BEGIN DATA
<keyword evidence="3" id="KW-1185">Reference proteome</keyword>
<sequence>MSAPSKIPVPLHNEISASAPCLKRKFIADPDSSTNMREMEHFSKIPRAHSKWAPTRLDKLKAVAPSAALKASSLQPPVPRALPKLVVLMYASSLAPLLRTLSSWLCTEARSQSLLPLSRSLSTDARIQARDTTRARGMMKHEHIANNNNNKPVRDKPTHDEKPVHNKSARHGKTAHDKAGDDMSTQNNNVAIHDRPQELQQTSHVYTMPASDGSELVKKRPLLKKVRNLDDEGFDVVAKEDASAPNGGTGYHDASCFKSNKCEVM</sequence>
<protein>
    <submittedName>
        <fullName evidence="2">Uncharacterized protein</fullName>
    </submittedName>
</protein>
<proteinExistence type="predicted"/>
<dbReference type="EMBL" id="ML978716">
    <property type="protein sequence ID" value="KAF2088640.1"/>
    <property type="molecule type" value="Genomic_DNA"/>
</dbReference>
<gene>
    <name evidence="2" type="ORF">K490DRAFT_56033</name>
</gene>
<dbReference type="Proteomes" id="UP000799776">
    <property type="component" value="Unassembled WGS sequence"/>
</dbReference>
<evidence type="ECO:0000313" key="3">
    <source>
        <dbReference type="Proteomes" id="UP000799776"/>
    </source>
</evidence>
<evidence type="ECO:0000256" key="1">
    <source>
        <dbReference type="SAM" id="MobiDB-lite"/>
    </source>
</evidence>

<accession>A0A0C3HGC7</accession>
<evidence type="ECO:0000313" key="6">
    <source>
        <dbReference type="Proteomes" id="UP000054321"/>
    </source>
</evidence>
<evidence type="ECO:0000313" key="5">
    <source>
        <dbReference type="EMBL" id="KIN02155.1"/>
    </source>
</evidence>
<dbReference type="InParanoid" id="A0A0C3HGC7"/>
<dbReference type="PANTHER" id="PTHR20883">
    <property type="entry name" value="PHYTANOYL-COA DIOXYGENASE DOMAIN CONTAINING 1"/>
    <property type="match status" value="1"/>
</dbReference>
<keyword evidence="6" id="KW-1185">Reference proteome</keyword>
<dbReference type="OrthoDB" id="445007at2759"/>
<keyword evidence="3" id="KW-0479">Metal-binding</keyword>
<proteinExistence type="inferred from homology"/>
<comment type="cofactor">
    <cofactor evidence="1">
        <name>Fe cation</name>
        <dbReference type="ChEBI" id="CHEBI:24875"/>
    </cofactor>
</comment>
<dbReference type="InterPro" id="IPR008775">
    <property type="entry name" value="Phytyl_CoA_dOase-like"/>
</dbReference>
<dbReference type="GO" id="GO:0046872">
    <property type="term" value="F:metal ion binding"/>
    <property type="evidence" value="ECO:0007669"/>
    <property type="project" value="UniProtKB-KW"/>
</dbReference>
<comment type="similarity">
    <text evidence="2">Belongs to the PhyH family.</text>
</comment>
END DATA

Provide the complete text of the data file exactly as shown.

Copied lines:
<keyword evidence="3" id="KW-1185">Reference proteome</keyword>
<sequence>MSAPSKIPVPLHNEISASAPCLKRKFIADPDSSTNMREMEHFSKIPRAHSKWAPTRLDKLKAVAPSAALKASSLQPPVPRALPKLVVLMYASSLAPLLRTLSSWLCTEARSQSLLPLSRSLSTDARIQARDTTRARGMMKHEHIANNNNNKPVRDKPTHDEKPVHNKSARHGKTAHDKAGDDMSTQNNNVAIHDRPQELQQTSHVYTMPASDGSELVKKRPLLKKVRNLDDEGFDVVAKEDASAPNGGTGYHDASCFKSNKCEVM</sequence>
<protein>
    <submittedName>
        <fullName evidence="2">Uncharacterized protein</fullName>
    </submittedName>
</protein>
<proteinExistence type="predicted"/>
<dbReference type="EMBL" id="ML978716">
    <property type="protein sequence ID" value="KAF2088640.1"/>
    <property type="molecule type" value="Genomic_DNA"/>
</dbReference>
<gene>
    <name evidence="2" type="ORF">K490DRAFT_56033</name>
</gene>
<dbReference type="Proteomes" id="UP000799776">
    <property type="component" value="Unassembled WGS sequence"/>
</dbReference>
<evidence type="ECO:0000313" key="3">
    <source>
        <dbReference type="Proteomes" id="UP000799776"/>
    </source>
</evidence>
<evidence type="ECO:0000256" key="1">
    <source>
        <dbReference type="SAM" id="MobiDB-lite"/>
    </source>
</evidence>

<accession>A0A0C3HGC7</accession>
<evidence type="ECO:0000313" key="6">
    <source>
        <dbReference type="Proteomes" id="UP000054321"/>
    </source>
</evidence>
<evidence type="ECO:0000313" key="5">
    <source>
        <dbReference type="EMBL" id="KIN02155.1"/>
    </source>
</evidence>
<dbReference type="InParanoid" id="A0A0C3HGC7"/>
<dbReference type="PANTHER" id="PTHR20883">
    <property type="entry name" value="PHYTANOYL-COA DIOXYGENASE DOMAIN CONTAINING 1"/>
    <property type="match status" value="1"/>
</dbReference>
<keyword evidence="6" id="KW-1185">Reference proteome</keyword>
<dbReference type="OrthoDB" id="445007at2759"/>
<keyword evidence="3" id="KW-0479">Metal-binding</keyword>
<proteinExistence type="inferred from homology"/>
<comment type="cofactor">
    <cofactor evidence="1">
        <name>Fe cation</name>
        <dbReference type="ChEBI" id="CHEBI:24875"/>
    </cofactor>
</comment>
<dbReference type="InterPro" id="IPR008775">
    <property type="entry name" value="Phytyl_CoA_dOase-like"/>
</dbReference>
<dbReference type="GO" id="GO:0046872">
    <property type="term" value="F:metal ion binding"/>
    <property type="evidence" value="ECO:0007669"/>
    <property type="project" value="UniProtKB-KW"/>
</dbReference>
<comment type="similarity">
    <text evidence="2">Belongs to the PhyH family.</text>
</comment>